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The Made to Order Smile
by
Paul Laurence Dunbar


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When a woman looks up at you with a twist about her eyes,
And her brows are half uplifted in a nicely feigned surprise
As you breathe some pretty sentence, though she hates you all the while,
She is very apt to stun you with a made to order smile.

It's a subtle combination of a sneer and a caress,
With a dash of warmth thrown in to relieve its iciness,
And she greets you when she meets you with that look as if a file
Had been used to fix and fashion out the made to order smile.

I confess that I'm eccentric and am not a woman's man,
For they seem to be constructed on the bunko fakir plan,
And it somehow sets me thinking that her heart is full of guile
When a woman looks up at me with a made to order smile.

Now, all maidens, young and aged, hear the lesson I would teach:
Ye who meet us in the ballroom, ye who meet us at the beach,
Pray consent to try and charm us by some other sort of wile
And relieve us from the burden of that made to order smile.

This poem is in the public domain.

Purchase a framed print of this poem.

Paul Laurence Dunbar (1872-1906) was from Ohio. He wrote his first poem at the age of six, was editor of his high school newspaper, and published his first book at twenty. His writing attracted attention from the very beginning, and Paul became well-known in both America and around the world. Like James Whitcomb Riley, who was a fan of his young contemporary's work, Paul wrote many of his poems in dialect. Besides a dozen books of poetry, Paul wrote four short story collections, five novels, a play, and the first  Broadway musical ever written and performed by African-Americans. A tremendously successful poet whose work was being published in all the major literary publications of his day, Paul's life was cut tragically short by tuberculosis.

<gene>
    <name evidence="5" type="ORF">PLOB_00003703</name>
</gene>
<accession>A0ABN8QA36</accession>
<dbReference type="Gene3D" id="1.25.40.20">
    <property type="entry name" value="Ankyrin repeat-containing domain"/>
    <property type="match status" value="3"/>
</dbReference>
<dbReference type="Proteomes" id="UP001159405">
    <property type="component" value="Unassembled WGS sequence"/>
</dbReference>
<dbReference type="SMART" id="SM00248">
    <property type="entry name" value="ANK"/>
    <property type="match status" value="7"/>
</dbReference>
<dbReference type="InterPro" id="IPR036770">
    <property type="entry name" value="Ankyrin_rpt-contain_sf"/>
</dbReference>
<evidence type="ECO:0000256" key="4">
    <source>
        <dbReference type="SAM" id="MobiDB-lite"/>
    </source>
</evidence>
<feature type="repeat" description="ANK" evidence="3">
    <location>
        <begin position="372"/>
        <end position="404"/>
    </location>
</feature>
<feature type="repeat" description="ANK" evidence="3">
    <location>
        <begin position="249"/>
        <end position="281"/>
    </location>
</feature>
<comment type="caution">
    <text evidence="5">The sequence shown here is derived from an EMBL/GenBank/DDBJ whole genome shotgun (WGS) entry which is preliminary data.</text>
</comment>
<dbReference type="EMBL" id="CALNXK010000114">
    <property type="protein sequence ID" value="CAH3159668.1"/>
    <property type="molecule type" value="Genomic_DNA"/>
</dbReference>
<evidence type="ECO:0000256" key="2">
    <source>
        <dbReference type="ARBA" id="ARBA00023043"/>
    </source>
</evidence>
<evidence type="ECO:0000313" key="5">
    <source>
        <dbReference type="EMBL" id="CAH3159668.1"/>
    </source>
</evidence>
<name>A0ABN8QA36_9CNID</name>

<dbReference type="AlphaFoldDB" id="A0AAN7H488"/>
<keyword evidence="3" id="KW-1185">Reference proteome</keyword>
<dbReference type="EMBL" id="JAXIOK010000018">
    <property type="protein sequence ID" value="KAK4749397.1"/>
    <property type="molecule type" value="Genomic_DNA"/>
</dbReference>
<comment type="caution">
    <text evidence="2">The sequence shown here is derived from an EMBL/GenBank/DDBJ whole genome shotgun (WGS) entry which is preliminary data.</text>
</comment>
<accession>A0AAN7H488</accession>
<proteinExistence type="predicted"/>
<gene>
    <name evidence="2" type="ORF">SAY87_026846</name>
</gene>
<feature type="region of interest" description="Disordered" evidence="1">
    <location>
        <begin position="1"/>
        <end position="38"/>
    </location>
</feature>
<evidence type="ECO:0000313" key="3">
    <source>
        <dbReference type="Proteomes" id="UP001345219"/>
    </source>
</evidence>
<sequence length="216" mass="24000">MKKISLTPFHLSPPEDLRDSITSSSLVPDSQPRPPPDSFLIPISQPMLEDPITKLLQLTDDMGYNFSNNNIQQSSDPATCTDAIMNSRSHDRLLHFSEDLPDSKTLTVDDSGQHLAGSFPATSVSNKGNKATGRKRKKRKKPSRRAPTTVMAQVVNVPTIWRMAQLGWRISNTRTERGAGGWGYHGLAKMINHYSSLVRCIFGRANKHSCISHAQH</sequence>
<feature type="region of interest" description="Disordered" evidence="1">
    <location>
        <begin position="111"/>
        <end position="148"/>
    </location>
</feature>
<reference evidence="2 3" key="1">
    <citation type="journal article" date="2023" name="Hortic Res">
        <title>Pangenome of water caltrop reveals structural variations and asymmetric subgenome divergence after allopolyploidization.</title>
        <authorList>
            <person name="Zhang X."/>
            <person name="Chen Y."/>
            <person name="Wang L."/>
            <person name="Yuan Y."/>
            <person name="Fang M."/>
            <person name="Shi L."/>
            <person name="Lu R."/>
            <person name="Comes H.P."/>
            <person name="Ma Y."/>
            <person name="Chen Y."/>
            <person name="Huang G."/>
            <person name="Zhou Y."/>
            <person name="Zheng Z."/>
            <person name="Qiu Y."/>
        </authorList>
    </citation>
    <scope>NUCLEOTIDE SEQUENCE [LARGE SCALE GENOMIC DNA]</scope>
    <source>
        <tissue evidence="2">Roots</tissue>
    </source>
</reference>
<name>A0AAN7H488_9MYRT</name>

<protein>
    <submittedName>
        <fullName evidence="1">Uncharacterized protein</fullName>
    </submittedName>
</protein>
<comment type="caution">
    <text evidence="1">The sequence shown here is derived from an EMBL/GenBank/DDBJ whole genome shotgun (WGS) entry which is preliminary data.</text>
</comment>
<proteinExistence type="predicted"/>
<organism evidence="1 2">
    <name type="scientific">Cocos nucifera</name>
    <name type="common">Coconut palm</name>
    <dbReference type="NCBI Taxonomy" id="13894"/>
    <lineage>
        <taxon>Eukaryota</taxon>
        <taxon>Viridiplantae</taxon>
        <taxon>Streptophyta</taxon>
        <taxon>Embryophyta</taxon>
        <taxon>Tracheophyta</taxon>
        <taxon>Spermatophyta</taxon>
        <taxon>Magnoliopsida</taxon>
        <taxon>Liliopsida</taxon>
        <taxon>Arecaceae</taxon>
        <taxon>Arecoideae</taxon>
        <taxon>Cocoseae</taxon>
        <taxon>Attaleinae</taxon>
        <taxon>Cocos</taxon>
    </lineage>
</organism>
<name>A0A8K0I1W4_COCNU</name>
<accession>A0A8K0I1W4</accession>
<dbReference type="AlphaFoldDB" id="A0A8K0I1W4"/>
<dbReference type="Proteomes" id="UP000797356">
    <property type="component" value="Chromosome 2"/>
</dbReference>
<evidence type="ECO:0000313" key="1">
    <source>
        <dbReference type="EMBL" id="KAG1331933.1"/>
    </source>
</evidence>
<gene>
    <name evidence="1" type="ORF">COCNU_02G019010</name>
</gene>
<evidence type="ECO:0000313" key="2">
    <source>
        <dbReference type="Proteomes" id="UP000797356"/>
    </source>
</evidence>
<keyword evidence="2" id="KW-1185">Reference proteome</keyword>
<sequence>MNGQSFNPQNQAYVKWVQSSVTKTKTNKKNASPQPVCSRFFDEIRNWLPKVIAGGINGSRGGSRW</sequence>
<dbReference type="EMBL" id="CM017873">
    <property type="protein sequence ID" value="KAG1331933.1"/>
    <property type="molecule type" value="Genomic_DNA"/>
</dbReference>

Post New Comment:
Ross Kightly:
I agree with you, Jayne, about the source of the smile - I certainly do not think guile is gender-specific, which is a fairly typical nineteenth-century stereotype - nevertheless this poem contains some wonderful things - and I also agree with Larry on rhyming poetry in the 21st century. Worth having a go at but essential to avoid servitude to the time-and-again, less-than-sublime chime of rhyme...
Posted 10/25/2013 01:50 AM
lincolnhartford:
Poem constructed so cleanly and cleverly, and with fresh thought driving home his final universal and personal plea. A good man, poet.
Posted 10/24/2013 09:38 AM
TheSilverOne:
Timeless, clever poem.
Posted 10/23/2013 08:28 AM
dotief@comcast.net:
I love Dunbar's work, and this is another one of his gems. "Sympathy" is my all time favorite.
Posted 10/23/2013 08:14 AM
Larry Schug:
There's a lot to be said for rhyming poetry, though a little goes a long way. This is a good poem. Men can have that same smile, too, eh?
Posted 10/23/2013 06:24 AM
Katrina:
I love Paul's paradoxes. This reminds me of Gabrielle Roth’s comment on ‘the perennial happy face'.
Posted 10/23/2013 05:09 AM


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